Bayezid II (3 December 1447 – 26 May 1512) (Ottoman Turkish: بايزيد ثانى Bāyezīd-i s̱ānī, Turkish: II. Bayezid or II. Beyazıt) was the eldest son and successor of Mehmed II, ruling as Sultan of the Ottoman Empire from 1481 to 1512.
Bayezid Osman, also known as Osman Bayezid Osmanoğlu with a surname as required by the Republic of Turkey, or known by the Ottoman imperial name as Şehzade (Prince) Bayezid Effendi (بایزید عثمان; 23 June 1924 – 6 January 2017), was the 44th Head of the Imperial House of Osman, which ruled the Ottoman Empire from 1299 to 1922.
“Bey” (بك “Beik”, bej, beg, بيه “Beyeh”, بیگ “Beyg” or بگ “Beg”) is a Turkish title for chieftain, traditionally applied to the leaders or rulers of various sized areas in the Ottoman Empire.
Bilecik is the provincial capital of Turkey's Bilecik Province.
A caliphate (خِلافة) is a state under the leadership of an Islamic steward with the title of caliph (خَليفة), a person considered a religious successor to the Islamic prophet Muhammad and a leader of the entire ummah (community).
Constantinople (Κωνσταντινούπολις Konstantinoúpolis; Constantinopolis) was the capital city of the Roman/Byzantine Empire (330–1204 and 1261–1453), and also of the brief Latin (1204–1261), and the later Ottoman (1453–1923) empires.
Daily Sabah (lit. "Daily Morning") is a Turkish pro-government daily published in Turkey.
Dündar Ali Osman (born 30 December 1930), also known as Dündar Ali Osman Osmanoğlu (دوندار علي عثمان), is the 45th Head of the fallen House of Osman, which ruled the Ottoman Empire from 1299 to 1922.
The period of the defeat and end of the Ottoman Empire (1908–1922) began with the Second Constitutional Era with the Young Turk Revolution.
Donald Quataert (September 10, 1941 – February 10, 2011) was a Middle East/Ottoman historian at Binghamton University.
The Eastern Orthodox Church, also known as the Orthodox Church, or officially as the Orthodox Catholic Church, is the second-largest Christian Church, with over 250 million members.
The Ecumenical Patriarch (Η Αυτού Θειοτάτη Παναγιότης, ο Αρχιεπίσκοπος Κωνσταντινουπόλεως, Νέας Ρώμης και Οικουμενικός Πατριάρχης, "His Most Divine All-Holiness the Archbishop of Constantinople, New Rome, and Ecumenical Patriarch") is the Archbishop of Constantinople–New Rome and ranks as primus inter pares (first among equals) among the heads of the several autocephalous churches that make up the Eastern Orthodox Church.
Edirne, historically known as Adrianople (Hadrianopolis in Latin or Adrianoupolis in Greek, founded by the Roman emperor Hadrian on the site of a previous Thracian settlement named Uskudama), is a city in the northwestern Turkish province of Edirne in the region of East Thrace, close to Turkey's borders with Greece and Bulgaria.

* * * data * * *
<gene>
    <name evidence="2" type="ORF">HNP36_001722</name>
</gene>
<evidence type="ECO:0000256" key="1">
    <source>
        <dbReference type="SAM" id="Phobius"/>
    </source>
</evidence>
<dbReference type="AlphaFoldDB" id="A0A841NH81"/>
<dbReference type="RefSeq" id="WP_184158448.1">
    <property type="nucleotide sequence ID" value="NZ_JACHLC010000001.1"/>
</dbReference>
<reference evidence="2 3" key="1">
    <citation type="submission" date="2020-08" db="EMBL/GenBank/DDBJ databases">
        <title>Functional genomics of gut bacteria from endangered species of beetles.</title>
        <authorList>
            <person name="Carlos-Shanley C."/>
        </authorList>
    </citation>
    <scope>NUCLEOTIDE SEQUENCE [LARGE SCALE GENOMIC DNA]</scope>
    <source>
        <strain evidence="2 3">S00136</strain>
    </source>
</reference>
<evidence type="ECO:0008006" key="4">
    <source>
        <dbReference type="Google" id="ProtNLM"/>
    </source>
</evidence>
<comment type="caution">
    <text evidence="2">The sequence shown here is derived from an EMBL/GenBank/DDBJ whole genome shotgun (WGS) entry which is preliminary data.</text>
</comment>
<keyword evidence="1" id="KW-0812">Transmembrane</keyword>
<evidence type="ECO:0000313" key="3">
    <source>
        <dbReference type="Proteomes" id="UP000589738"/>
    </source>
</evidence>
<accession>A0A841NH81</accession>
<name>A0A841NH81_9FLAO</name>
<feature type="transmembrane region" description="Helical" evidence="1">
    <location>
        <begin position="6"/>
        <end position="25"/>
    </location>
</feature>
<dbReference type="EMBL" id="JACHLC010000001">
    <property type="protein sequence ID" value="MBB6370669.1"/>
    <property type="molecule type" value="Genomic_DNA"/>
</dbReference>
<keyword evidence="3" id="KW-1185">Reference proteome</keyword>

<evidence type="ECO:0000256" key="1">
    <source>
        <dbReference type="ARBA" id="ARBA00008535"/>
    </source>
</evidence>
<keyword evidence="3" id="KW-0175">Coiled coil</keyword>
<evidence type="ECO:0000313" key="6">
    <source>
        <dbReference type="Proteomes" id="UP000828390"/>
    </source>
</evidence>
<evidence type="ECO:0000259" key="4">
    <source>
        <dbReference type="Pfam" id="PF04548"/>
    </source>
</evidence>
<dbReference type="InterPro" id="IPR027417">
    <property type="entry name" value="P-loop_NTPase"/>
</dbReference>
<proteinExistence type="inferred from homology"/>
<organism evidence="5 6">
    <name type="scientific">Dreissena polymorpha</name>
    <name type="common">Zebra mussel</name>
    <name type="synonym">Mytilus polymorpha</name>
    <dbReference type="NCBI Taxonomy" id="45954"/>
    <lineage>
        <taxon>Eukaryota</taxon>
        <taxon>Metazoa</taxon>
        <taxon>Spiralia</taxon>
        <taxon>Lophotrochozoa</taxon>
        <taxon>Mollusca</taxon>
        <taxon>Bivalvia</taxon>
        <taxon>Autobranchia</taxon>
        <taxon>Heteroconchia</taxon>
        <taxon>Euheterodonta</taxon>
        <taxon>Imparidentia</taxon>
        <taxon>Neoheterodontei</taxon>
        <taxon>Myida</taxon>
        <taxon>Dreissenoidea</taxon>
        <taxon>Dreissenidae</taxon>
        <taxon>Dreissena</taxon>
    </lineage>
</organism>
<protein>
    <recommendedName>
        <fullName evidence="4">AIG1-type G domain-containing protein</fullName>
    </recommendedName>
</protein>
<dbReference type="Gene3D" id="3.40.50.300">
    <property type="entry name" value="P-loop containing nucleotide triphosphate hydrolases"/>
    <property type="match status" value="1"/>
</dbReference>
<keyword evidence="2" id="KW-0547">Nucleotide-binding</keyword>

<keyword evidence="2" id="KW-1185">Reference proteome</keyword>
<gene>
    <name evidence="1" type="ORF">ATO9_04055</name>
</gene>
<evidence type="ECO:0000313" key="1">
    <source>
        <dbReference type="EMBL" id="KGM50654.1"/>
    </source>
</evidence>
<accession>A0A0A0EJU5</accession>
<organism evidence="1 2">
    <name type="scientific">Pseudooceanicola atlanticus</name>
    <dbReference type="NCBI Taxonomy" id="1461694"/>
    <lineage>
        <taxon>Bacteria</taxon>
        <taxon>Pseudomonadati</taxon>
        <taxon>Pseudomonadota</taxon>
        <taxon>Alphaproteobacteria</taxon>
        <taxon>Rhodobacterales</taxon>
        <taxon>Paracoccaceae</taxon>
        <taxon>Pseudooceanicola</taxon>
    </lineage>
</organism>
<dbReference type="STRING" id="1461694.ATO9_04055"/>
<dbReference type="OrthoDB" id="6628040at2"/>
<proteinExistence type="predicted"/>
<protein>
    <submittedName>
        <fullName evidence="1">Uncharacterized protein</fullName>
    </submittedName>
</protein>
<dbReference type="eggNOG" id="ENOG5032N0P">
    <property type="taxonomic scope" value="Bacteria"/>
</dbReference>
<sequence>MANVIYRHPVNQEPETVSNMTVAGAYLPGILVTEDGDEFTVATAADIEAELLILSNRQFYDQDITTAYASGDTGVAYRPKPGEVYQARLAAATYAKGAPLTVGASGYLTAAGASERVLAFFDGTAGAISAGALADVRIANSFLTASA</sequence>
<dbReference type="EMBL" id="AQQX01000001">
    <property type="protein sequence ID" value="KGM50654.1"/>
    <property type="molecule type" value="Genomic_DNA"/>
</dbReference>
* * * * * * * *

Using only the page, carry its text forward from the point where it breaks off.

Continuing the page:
An emir (أمير), sometimes transliterated amir, amier, or ameer, is an aristocratic or noble and military title of high office used in a variety of places in the Arab countries, West African, and Afghanistan.
Ertuğrul Osman (ارطغرل عثمان), also known as Osman Ertuğrul Osmanoğlu with a surname as required by the Turkish Republic (18 August 1912 – 23 September 2009), was an Imperial Prince (or Şehzade) of the Ottoman Empire and the 43rd Head of the Imperial House of Osman from 1994 until his death.
The Fall of Constantinople (Ἅλωσις τῆς Κωνσταντινουπόλεως, Halōsis tēs Kōnstantinoupoleōs; İstanbul'un Fethi Conquest of Istanbul) was the capture of the capital of the Byzantine Empire by an invading Ottoman army on 29 May 1453.
A favourite or favorite (American English) was the intimate companion of a ruler or other important person.
The First Constitutional Era (مشروطيت; Birinci Meşrutiyet Devri) of the Ottoman Empire was the period of constitutional monarchy from the promulgation of the Kanûn-ı Esâsî (meaning Basic Law or Fundamental Law in Ottoman Turkish), written by members of the Young Ottomans, on 23 November 1876 until 13 February 1878.
Fratricide (from the Latin words frater "brother" and cida "killer," or cidum "a killing," both from caedere "to kill, to cut down") is the act of killing one's brother.
The General Assembly (Meclis-i Umumî or Genel Parlamento) of the Ottoman Empire was the first attempt at representative democracy at the imperial level in the Ottoman Empire.
Gennadius II (Greek Γεννάδιος Βʹ; lay name Γεώργιος Κουρτέσιος Σχολάριος, Georgios Kourtesios Scholarios; c. 1400 – c. 1473) was a Byzantine philosopher and theologian, and Ecumenical Patriarch of Constantinople from 1454 to 1464.
Ghazi (غازي) is an Arabic term originally referring to an individual who participates in ghazw (غزو), meaning military expeditions or raiding; after the emergence of Islam, it took on new connotations of religious warfare.
The Government of the Grand National Assembly (Büyük Millet Meclisi Hükûmeti), commonly known as the Ankara Government (Ankara Hükûmeti), was the name given to the provisional and revolutionary Turkish government based in Ankara during the Turkish War of Independence (1919–1923) and during the final years of the Ottoman Empire.
The Hanafi (حنفي) school is one of the four religious Sunni Islamic schools of jurisprudence (fiqh).
Haseki Sultan (خاصکى سلطان, Ḫāṣekī Sulṭān) was the imperial title used for the chief consort of an Ottoman Sultan.
The Hejaz (اَلْـحِـجَـاز,, literally "the Barrier"), is a region in the west of present-day Saudi Arabia.
The Janissaries (يڭيچرى, meaning "new soldier") were elite infantry units that formed the Ottoman Sultan's household troops, bodyguards and the first modern standing army in Europe.
Kafes, literally "the cage", was the part of the Imperial Harem of the Ottoman Palace where possible successors to the throne were kept under a form of house-arrest and constant surveillance by the palace guards.